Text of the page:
The Pen Is Mightier

My mother always warned me to be careful of what I put down in writing.

When I was young, she warned me about passing notes in school – always assume it’s going to be read by everyone. That way, nothing you write will get you in trouble. God forbid you wrote something nasty about your teacher and got your note confiscated and read by that very woman.  Or worse, if you wrote something mean about a friend and they were later shown the note. In elementary school – especially one as small as mine – every fight, every disturbance in the delicate and intricate social structure we had established to enable us to live in harmony, was devastating.

So I was always careful with my words. Once written in ink, you can’t take it back. If you make a comment here or there that comes back to you, it’s easy enough to deny. It’s easy to clarify, to twist, to fix.  If someone comes up to you and hands you something written in your loopy, neat, unmistakable handwriting, there’s nothing you can do to save face.

Sadly, my mother’s lesson didn’t transfer in my brain to technology – at least not right away.  I had to learn the hard way that the mantra of, “Don’t put anything in writing” also applies to the internet.  I remember one time, my mother had hacked into my AOL account and printed out an long, serious email that my friend had sent me. She had highlighted parts that “concerned” her and locked the two of us in my room until I gave her satisfactory explanations for it all.  I was then more careful about what I put online – because emails sent were just like notes passed. They can come back to haunt you if you’re not careful.

Of course, when I say “learned the hard way”, I’m not saying that I miraculously realized this was a bad idea and stopped doing it entirely. I can think of many other instances where things I put on the internet ended up biting me in the ass. However, through this experience and the rapid increase in social media and internet visibility, I have also gained an overall awareness.

When I entered into this blogging experience, I was not delirious enough to believe that I could hide it from anyone. I didn’t want to announce to the entire world that I had one, because honestly, I thought I would sound kind of pretentious. “I write stuff! Look at me!” I know that just in having this blog, I’m saying that on a daily basis, but I felt no need to draw extra attention to it. Eventually I gave in and started whoring myself out on twitter, but aside from a link down at the bottom of the “info” section of my profile, I don’t mention it on Facebook. I didn’t mention it to coworkers until very recently, and really only did because they sort of found out on their own and I felt no need to lie about it. I don’t bring it up a lot. My theory is, I want people to read it. But I don’t want them to feel like they have to. So, if they find it and like it – awesome. I hope they keep reading. If they find it and don’t like it – awesome. Move along. No harm, no foul.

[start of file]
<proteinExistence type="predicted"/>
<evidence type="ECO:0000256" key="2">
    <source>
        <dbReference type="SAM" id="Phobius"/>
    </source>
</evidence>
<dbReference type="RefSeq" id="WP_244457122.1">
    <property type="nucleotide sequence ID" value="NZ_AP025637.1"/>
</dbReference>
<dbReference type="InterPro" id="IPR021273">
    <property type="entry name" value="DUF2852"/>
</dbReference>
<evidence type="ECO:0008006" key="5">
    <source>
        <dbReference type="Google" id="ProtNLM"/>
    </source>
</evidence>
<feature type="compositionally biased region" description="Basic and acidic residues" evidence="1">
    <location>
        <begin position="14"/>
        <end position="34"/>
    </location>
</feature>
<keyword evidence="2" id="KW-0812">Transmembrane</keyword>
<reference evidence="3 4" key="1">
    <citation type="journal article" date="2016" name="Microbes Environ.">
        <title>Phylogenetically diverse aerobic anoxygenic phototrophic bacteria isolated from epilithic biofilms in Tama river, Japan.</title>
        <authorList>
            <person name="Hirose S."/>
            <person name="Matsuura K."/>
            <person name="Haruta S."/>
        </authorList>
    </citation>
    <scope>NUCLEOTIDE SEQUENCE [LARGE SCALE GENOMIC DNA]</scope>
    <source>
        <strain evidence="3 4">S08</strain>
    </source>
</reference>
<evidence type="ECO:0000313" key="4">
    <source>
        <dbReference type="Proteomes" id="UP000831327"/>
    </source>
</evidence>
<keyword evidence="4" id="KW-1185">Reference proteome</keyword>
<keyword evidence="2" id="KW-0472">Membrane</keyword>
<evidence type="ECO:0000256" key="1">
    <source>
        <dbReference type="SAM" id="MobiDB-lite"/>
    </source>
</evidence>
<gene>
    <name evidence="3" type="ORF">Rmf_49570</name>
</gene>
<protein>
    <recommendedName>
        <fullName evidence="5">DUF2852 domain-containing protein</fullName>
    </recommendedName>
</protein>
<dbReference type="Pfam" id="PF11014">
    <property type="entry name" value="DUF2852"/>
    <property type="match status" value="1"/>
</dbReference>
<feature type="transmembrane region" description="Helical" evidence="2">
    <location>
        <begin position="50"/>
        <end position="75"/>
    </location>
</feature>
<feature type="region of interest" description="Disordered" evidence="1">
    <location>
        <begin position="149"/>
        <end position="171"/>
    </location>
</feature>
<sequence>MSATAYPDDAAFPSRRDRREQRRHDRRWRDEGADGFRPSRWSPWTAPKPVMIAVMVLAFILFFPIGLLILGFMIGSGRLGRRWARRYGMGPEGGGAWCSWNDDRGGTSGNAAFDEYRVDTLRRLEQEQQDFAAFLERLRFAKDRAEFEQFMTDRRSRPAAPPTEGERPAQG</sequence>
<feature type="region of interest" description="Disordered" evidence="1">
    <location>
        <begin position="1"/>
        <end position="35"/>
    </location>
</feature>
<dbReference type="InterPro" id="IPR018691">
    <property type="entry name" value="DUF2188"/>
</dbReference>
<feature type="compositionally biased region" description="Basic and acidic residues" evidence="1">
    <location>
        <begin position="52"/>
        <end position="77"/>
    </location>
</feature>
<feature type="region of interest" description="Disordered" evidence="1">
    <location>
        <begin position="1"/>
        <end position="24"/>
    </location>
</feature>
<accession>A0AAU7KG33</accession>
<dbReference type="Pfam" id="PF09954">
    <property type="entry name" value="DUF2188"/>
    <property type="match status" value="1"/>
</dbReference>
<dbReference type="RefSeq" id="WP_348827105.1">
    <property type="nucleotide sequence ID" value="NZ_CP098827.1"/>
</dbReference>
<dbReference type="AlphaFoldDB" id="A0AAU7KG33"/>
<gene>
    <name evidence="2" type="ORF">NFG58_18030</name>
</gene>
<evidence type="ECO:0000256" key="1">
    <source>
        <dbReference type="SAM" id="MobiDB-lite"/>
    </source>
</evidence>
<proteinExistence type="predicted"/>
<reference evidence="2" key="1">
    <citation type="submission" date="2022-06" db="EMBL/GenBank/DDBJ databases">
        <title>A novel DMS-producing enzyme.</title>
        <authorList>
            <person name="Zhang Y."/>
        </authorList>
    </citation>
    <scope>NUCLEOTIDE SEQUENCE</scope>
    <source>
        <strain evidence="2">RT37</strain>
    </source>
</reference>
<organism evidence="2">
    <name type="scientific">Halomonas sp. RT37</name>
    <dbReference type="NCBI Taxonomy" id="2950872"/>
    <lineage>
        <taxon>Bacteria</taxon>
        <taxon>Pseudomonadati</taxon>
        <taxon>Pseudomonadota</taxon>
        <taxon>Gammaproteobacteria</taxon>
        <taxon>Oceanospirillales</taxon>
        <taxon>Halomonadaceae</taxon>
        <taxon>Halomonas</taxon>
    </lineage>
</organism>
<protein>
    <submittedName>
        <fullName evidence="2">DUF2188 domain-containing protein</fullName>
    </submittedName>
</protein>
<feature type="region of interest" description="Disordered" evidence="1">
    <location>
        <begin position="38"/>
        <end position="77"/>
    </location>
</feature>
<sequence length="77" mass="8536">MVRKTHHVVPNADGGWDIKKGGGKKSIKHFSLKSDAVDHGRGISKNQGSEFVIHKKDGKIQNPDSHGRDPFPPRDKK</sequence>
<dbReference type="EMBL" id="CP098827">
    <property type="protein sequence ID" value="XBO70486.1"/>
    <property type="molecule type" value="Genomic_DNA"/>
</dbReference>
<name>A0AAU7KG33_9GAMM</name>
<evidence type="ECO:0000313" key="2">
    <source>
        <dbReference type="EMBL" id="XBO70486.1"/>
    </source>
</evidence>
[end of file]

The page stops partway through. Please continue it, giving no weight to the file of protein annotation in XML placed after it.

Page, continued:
However, I write this blog with the mindset that literally anyone in the world could read it. WordPress is kind enough to provide me with statistics, and I know that no where near “the world” reads it. In fact, my highest traffic day yields less readers than there are people living in my apartment building. But, as it is with passing notes in class, the important thing isn’t who DID read it. It’s who, theoretically, could read it.

So, though sometimes it seems like I haphazardly throw words together and click “publish” [and let’s be honest, sometimes I do], I always have it in the back of my mind that literally anyone could come across this site.

Therefore, I do not regret a single word I have posted. That’s not to say I’m 100% pleased with everything I’ve posted, from a writer’s standpoint. Sometimes I go back and think, “That was poorly written” or “That could have used more structure” and things like that. I mean, my earliest Gleecaps were atrocious compared to the most recent ones. But I do not regret any of the content.  Even if my opinions on something have changed or will change since they were written, it is how I felt at the time and I will gladly stand by them.

Some people put things on the internet without thinking. Or they send something to a friend or lover, assuming it is for their eyes only. I know better. My mother taught me well.  So anything I post here, I meant it. It never fell into “the wrong hands”, because I wrote these words for all hands.

I do not regret a single tweet, a single status, a single post.  Everything I do involves some semblance of forethought. I promise.

Forget regret, or life is yours to miss.

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~ by Valerie Anne on 06/17/2011.

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